The White Everest has been discontinued. It was replaced by the Garneau Everest.
Historic Range: $147.99
Reviewers Paid: $150.00
Historic Range: $84.95-$147.99
I call these the Subaru of Snowshoes. They are light, great traction, flotation, and ease of use because of the Boa system.
- Boa binding system
- Easy to use
- Plastic a bit louder than standard design
We have been snowshoeing for 20 years using various ones ranging from cheapos to Redfeathers to Atlas. We have three other pairs of older hypalon/aluminum tech. We have had these now for like four years when I saw them first advertised and found a deal on Amazon. She has the White and I have the Black. The white and black ones are identical except for color. I see they now have the Everest with new colors, no more white black.
We do around 25 to 35 miles a year with two-mile hikes out our front door and three to five milers in the Elkhorn wildlife management unit down the road and four or so in Yellowstone each year. We cross-country ski also so mix and match depending...
We never use our other snowshoes anymore and, in fact, I stumbled upon some discounted ones of these at like 38 bucks apiece once on Amazon in the summer and bought another pair for each of us in black (only available at that price). Our original pairs now have about a hundred or so miles on them and we mostly hike around home and in Yellowstone in the winter. We see lots of powder and the flotation is nice on them.
I'd likely lean to the longer ones for both women and men. They have a great aggressive carbon steel undercarriage backcountry effective and that makes them Subaru like. They are not heavy duty backcountry 75 lb. packing versions in like MSR Lightnings or Atlas so not truck like. But you could easily do an overnight in them and any day hike long or short. They weigh practically nothing but do clack around a bit vs older tech snowshoes but you don't notice it. I see Gaurneu has older nylon decked units to address that if it bothers you. I find I like the composite decking personally.
The Boa binding system is frankly amazing. Gaurneu was the first to put them on snowshoes about four years ago and I have noticed them showing up on most of the other brands in the last couple of years. There is a reason. They are now proven and there is nothing easier than the Boa system; step in, grab the little knob, push down and tighten, done, not going anywhere.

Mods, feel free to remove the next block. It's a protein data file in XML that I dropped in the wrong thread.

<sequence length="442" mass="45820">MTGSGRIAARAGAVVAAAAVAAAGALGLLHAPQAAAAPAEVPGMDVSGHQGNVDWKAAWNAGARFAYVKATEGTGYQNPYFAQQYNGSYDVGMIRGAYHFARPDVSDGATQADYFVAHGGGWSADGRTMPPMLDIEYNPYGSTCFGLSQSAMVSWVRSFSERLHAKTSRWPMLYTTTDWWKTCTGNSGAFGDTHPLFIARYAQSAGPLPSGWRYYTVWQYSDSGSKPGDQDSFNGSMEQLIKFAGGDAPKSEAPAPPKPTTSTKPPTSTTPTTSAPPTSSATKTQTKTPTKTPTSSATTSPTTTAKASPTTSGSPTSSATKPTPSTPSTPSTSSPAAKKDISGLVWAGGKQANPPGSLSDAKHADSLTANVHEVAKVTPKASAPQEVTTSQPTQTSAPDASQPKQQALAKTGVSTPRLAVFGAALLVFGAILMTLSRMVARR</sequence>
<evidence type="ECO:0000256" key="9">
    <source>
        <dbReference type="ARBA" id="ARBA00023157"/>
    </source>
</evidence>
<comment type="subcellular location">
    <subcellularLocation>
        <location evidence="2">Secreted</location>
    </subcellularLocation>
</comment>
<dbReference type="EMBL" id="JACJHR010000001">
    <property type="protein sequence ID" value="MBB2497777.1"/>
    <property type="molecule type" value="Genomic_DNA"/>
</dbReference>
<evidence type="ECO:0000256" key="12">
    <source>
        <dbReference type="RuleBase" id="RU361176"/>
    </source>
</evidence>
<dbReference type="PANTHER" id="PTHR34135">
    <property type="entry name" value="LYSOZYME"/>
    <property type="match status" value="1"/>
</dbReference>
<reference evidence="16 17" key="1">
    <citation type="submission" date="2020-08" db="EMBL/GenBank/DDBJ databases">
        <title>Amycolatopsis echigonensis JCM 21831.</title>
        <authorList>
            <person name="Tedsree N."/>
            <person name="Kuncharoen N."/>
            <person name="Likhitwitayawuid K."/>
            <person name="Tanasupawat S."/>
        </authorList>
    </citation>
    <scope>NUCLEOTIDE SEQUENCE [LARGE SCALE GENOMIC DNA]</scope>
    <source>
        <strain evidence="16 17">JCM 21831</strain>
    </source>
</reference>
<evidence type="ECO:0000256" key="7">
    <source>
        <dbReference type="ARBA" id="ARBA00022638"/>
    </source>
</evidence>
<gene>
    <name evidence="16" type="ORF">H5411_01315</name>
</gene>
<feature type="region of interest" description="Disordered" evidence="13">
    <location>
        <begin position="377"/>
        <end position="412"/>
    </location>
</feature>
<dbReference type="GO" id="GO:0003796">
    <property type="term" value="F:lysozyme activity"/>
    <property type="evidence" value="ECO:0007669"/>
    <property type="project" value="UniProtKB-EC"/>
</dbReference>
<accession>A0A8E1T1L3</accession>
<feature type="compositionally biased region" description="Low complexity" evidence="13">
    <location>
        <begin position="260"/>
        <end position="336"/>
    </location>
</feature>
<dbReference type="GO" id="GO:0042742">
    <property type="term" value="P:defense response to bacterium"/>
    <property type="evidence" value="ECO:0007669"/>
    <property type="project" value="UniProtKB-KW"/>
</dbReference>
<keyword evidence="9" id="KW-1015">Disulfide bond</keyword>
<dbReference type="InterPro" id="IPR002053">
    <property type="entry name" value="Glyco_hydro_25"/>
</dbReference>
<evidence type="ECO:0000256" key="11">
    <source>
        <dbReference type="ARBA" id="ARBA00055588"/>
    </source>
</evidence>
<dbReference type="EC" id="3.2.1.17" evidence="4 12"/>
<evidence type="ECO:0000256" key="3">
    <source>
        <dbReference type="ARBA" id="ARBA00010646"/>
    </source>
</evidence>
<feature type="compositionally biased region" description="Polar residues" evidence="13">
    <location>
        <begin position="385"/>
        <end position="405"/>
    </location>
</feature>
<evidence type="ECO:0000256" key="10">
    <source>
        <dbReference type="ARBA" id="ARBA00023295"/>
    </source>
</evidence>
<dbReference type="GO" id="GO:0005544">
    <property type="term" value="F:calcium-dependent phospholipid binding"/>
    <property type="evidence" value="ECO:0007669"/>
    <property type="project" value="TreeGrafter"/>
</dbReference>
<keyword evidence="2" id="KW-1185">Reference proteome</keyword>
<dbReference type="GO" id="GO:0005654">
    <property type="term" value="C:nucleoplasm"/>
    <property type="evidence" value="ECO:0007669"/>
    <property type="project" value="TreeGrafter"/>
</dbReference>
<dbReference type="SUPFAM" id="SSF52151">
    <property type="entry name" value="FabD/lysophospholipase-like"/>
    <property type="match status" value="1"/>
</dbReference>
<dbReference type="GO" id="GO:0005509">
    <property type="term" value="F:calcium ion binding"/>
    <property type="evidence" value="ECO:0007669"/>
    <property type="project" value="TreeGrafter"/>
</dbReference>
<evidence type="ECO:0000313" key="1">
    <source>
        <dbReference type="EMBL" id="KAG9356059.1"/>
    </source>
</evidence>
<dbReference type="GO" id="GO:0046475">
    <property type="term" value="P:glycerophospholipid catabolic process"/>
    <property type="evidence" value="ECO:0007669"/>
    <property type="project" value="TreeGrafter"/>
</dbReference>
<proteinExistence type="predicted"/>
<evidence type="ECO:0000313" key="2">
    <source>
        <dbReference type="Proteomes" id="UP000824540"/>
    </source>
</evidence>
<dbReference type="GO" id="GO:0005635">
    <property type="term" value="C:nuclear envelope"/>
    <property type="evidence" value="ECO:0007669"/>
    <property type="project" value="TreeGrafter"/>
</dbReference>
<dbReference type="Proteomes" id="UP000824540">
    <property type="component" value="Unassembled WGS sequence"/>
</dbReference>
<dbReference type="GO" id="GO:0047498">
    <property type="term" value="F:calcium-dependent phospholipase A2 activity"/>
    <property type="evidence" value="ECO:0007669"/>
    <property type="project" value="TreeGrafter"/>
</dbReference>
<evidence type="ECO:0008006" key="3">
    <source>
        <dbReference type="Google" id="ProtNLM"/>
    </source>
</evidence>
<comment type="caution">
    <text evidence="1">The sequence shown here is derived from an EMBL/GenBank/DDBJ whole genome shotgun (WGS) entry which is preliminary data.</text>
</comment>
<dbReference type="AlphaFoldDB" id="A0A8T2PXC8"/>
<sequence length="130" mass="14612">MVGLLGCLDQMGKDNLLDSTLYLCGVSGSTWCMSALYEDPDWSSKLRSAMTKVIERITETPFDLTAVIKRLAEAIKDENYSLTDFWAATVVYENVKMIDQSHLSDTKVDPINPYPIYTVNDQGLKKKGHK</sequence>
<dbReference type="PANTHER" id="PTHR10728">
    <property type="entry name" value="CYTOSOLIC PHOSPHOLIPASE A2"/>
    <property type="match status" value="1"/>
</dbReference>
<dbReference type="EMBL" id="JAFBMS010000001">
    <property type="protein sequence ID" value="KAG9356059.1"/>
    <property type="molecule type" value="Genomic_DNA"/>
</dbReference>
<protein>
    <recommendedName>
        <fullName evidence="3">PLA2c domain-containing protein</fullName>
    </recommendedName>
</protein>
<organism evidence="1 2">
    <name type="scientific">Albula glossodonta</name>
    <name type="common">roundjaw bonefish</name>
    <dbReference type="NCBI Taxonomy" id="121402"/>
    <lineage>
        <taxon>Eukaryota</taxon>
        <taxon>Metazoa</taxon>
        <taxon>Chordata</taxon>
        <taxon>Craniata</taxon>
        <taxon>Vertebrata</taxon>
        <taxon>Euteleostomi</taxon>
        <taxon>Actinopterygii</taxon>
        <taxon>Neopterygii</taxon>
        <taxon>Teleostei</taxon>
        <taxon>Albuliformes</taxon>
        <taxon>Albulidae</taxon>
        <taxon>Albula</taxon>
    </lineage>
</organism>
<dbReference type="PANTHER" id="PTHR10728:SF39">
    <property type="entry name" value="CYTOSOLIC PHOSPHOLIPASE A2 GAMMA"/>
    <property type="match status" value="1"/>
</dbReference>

I have noticed some people say you can't adjust them exactly, but that's mostly bull. If you have a loose area (toe area mostly) just pop the tightening knob and move your foot around pull on the straps a bit and your are fine. I predict these bindings will dominate snowshoes over the next decade with perhaps only the most arduous backcountry versions having other types and even those could go this way.
These have held up very nicely. They are plastic/composite and so are dinged up around the edges but that only makes them worn and not as "pretty" anymore. I've stepped on them with the other in well below zero, no indication they were going to break, just scratches.
I know some people don't like to snowshoe and anecdotally, people don't like dealing with the bindings and weight awkwardness more than anything. I'm talking newbies here. If these or other Boa-binding based snowshoes were the first thing people used, there would be a lot more people that snowshoed. These are a great product. I see Gaurneu has other versions with less aggressive crampons and a nylon deck version. You can't go wrong.
Bottom line is that if you are hardcore 20-mile hikers who stay overnight and climb straight up in harsh environments, I'd go Atlas or MSR, but I'd do the Boa bindings now that they have them. For virtually any other type of snowshoeing, I'd go with these and actually the less aggressive crampon versions. These will go anywhere except for rock crawling with a pack.
Source: bought it new
Price Paid: $150 a pair